If you’re looking to lower your calorie intake, but hate the idea of denying yourself life’s small pleasures, you’ll love this guide to low calorie wines! Whether you’re trying to work within dietary restrictions, meet a fitness goal, or are just simply trying to be more mindful, you’ve got lots of delicious, low calorie options to choose from.
These wines will feel like an indulgence, but you’ll be able sip guilt-free!
Naturally Low Calorie Wines
Most of the naturally lower caloric options lean towards dry, white wines since they’ll have the least amount of sugars. Bubbly options like Prosecco and Champagne also have a lower caloric content, but you’ll also find a few red wines to choose from, since they typically have a lower alcohol content.
*All calories listed represent the standard 5 oz pour.
Crafted in the Prosecco region of Italy, this sparkling wine is known for its delicate notes of green apple, white peach, and citrus. It’s also great, low calorie wine to enjoy with brunch! If you can’t indulge in bottomless mimosas, the one you do have should be phenomenal.
This is a great option for you if you enjoy crisp, floral wines with hints of earthy flavors. Dry Riesling has all of those qualities, including fruity aromas like apple, grape, and pear. You might also be able to pick up on touches of mineral and earthy flavors.
Some warmer climate Rieslings display notes of citrus and stone fruits, such as lime, apricot, and peach. Age adds complexity to these wines, often as toasted nuts or even honey.
Sauvignon Blanc originated from the Bordeaux region of France and today is widely planted all over the world. It grows well in both warm and cool climate regions, developing unique flavors depending on where it’s grown.
Most Sauvignon Blanc is noted for its notes of gooseberry, fresh herbs, lime, passionfruit, and elderflower. In some varieties, you might also notice green, herbaceous, and vegetal notes.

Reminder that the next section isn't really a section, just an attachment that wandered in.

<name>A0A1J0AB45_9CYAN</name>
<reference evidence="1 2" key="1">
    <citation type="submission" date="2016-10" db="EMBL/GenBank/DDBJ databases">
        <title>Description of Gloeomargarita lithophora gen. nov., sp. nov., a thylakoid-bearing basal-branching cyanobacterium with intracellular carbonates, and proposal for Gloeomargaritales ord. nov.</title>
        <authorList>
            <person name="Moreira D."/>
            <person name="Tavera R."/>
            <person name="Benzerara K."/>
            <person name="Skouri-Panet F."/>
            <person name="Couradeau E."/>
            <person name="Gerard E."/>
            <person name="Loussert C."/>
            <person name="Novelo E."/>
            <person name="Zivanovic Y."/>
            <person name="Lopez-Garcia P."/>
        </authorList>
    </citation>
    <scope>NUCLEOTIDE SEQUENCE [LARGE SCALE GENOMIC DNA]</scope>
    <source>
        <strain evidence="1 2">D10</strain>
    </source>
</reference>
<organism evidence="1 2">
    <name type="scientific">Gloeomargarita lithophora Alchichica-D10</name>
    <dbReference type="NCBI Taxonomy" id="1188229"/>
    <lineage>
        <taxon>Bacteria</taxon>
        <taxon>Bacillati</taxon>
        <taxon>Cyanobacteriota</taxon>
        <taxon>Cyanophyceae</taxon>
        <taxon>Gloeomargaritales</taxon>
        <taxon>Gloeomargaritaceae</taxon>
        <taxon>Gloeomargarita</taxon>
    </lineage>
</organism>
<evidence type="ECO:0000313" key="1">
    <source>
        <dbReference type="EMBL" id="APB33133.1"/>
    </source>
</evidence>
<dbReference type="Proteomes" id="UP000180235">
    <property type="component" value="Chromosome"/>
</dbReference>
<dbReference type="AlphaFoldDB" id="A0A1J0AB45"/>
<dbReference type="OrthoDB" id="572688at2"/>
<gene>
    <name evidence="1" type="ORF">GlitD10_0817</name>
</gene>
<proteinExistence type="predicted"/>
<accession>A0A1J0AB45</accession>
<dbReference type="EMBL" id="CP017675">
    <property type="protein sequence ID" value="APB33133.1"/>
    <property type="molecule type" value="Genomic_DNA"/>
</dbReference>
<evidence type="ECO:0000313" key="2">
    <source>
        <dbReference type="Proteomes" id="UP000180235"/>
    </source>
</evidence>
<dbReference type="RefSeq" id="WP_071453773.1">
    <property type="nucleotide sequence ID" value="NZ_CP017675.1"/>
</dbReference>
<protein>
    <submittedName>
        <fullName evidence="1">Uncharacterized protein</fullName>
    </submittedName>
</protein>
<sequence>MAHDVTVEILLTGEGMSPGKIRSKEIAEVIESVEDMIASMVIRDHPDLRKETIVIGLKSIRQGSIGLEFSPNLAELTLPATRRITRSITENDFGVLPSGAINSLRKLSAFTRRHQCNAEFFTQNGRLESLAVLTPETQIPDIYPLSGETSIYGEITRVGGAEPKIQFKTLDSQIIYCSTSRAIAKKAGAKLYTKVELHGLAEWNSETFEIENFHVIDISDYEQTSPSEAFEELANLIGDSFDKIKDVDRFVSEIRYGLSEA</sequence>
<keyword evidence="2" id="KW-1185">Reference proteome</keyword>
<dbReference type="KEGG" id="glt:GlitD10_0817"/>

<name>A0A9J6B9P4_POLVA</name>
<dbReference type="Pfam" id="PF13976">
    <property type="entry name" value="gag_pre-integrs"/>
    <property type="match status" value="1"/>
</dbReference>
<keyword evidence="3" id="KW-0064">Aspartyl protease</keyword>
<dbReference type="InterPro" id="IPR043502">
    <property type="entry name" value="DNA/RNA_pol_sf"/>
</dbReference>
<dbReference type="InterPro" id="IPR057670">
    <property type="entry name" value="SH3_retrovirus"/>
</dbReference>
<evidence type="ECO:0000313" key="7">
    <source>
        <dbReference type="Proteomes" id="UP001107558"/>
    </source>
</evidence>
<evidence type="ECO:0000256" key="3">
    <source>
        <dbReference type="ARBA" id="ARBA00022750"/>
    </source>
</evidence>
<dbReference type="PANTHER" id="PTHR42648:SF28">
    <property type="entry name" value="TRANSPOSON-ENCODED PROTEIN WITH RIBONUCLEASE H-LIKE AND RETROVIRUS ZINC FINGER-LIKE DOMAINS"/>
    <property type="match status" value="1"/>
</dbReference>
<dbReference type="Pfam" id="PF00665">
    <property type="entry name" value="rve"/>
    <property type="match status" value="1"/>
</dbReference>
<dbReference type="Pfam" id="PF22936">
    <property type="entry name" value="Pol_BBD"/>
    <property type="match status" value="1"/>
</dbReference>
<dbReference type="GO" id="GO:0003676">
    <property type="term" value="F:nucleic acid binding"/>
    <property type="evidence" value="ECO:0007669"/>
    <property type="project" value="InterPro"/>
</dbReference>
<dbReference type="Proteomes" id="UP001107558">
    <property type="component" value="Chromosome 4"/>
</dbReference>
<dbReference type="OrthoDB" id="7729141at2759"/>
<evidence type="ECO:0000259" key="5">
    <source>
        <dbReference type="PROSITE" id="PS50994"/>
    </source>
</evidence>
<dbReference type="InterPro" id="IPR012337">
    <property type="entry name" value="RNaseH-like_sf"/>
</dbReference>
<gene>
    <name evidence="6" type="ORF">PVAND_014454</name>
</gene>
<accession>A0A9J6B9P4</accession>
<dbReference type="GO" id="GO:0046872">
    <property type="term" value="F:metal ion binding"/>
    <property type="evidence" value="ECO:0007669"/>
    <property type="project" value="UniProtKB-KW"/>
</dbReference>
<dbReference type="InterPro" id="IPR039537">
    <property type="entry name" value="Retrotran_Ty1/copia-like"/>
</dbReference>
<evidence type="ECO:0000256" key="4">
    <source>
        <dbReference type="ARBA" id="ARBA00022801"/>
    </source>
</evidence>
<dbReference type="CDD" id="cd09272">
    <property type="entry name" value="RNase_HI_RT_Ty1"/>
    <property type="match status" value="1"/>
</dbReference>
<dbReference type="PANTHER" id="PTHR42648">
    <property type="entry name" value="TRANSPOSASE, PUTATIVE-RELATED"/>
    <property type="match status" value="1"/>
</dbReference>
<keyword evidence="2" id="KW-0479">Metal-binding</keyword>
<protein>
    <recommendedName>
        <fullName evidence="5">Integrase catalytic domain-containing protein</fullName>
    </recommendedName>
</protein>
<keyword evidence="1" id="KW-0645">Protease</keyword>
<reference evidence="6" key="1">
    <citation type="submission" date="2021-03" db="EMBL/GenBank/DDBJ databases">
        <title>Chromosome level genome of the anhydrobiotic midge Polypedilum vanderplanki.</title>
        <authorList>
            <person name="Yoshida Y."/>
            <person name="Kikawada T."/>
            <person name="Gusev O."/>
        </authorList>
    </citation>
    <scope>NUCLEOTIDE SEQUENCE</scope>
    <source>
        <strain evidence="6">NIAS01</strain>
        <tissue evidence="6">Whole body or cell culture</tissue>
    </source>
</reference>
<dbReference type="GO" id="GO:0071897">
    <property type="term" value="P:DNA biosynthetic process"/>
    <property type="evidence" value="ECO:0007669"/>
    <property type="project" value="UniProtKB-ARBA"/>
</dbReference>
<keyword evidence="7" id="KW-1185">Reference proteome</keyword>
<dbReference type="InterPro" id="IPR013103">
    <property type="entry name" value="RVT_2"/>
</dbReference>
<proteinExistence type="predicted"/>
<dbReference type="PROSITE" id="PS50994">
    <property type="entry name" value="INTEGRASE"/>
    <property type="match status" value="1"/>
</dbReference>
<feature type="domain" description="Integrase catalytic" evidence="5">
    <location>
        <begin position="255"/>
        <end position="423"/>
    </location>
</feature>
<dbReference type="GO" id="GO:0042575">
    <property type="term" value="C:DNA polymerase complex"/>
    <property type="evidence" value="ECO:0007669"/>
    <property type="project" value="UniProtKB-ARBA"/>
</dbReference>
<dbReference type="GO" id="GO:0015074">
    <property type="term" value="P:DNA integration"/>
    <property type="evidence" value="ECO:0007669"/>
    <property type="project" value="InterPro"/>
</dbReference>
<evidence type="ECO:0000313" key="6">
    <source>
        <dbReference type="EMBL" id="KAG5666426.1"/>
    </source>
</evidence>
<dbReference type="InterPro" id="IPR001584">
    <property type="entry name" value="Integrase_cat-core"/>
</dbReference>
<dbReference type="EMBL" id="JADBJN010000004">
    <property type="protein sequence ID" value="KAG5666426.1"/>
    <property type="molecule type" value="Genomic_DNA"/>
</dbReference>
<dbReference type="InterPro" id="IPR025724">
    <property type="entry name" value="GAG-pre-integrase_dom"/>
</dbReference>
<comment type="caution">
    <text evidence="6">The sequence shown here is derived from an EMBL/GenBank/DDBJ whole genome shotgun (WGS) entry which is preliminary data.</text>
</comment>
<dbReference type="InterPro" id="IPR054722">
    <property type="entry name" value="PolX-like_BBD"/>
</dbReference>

It’s difficult to characterize the flavor of Chardonnay, since it’s such a versatile wine. Depending on where it’s made – which since it’s not a temperature sensitive grape, includes wine regions all over the globe – and how it’s made, one Chardonnay can taste pretty different from another!
It’s best known as being a dry, fruity, full-bodied white wine. It’s also acidic, and has a high alcohol content. The dominant flavors you might be able to pick up in your glass include yellow and green apple, pineapple, star fruit, and lemon.
This white wine is known for its light, refreshing, and easy-to-drink characteristics. While the taste can vary depending on the winemaking style, region, and vintage, it’s known for its notes of citrus, green apple, and pear.
Most Pinot Grigios have little to no residual sugar after fermentation. This results in a clean and dry finish on the palate.
While Pinot Noir is technically a dry wine, depending on the producer and the region, you can easily find a bottle bursting with fruit-flavors that make it seem “sweet” on the palate. It’s one of my favorites, and I love the versatility you can find from one bottle to another.
It’s incredibly expressive of the terroir, has the ability to age, and can be made in a wide range of styles… allowing winemakers to really play and articulate their abilities.
Cabernet Sauvignon is known as one of the best wines in the world because of its agability and deep, complex flavor structures. The best Cabernet Sauvignons will be balanced, with racy acidity and thick, lush tannins that provide the backbone for it to age and develop tertiary flavors, such as dried fruit, leather, and earth.
Cabernet Sauvignon is a full bodied wine that typically displays a range of red fruit and dark fruit flavors, such as cherry, blackberry, and black currant. Oak aging adds additional vanilla, cedar, coconut, and spicy notes.
The term Brut is something of a technical term, telling you exactly how much added residual sugar has been added to your Champagne. Brut champagnes are dry but may have a hint of sweetness to balance the acidity – making them something of a goldilocks option. They’re not too dry, but also not too sweet.